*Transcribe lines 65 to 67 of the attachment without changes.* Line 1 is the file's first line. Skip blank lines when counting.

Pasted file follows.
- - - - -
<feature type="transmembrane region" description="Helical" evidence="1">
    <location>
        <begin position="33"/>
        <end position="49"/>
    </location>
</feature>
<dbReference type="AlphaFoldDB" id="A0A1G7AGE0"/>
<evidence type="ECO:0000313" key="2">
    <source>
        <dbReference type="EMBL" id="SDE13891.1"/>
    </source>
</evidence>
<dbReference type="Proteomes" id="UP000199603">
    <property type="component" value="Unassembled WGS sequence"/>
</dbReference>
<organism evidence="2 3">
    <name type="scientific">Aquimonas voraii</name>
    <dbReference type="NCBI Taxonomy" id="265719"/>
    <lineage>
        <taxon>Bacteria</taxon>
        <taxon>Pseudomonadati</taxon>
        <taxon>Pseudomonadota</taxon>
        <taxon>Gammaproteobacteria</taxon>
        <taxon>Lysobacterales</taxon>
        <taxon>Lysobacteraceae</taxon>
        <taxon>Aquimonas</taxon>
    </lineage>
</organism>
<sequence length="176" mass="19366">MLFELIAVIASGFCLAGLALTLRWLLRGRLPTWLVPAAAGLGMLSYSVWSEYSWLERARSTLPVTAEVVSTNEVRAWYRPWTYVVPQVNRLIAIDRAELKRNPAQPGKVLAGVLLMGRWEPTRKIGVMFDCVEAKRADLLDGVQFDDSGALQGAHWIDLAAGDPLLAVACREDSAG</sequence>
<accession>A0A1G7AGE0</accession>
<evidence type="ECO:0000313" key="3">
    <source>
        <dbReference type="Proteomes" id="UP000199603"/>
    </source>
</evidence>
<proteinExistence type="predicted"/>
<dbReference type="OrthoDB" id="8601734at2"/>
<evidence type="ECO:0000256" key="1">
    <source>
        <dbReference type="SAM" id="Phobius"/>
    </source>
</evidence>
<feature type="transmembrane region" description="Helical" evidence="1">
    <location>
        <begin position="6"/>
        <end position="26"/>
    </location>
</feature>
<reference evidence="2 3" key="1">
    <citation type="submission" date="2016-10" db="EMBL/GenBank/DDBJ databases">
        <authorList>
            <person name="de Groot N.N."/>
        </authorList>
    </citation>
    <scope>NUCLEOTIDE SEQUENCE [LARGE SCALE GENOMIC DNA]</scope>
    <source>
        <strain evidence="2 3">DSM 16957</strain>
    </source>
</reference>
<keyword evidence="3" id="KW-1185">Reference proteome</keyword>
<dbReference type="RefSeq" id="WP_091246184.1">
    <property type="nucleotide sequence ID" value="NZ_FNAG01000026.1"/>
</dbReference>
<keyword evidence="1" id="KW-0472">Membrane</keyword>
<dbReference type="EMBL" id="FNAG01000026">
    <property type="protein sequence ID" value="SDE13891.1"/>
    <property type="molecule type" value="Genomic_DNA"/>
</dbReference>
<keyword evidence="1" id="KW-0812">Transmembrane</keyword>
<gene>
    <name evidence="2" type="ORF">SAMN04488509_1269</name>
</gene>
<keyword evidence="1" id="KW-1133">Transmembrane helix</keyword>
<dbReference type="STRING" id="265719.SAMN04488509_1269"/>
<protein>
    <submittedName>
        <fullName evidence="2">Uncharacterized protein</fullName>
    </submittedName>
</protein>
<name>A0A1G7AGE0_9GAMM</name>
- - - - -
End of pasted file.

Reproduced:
<dbReference type="EMBL" id="FNAG01000026">
    <property type="protein sequence ID" value="SDE13891.1"/>
    <property type="molecule type" value="Genomic_DNA"/>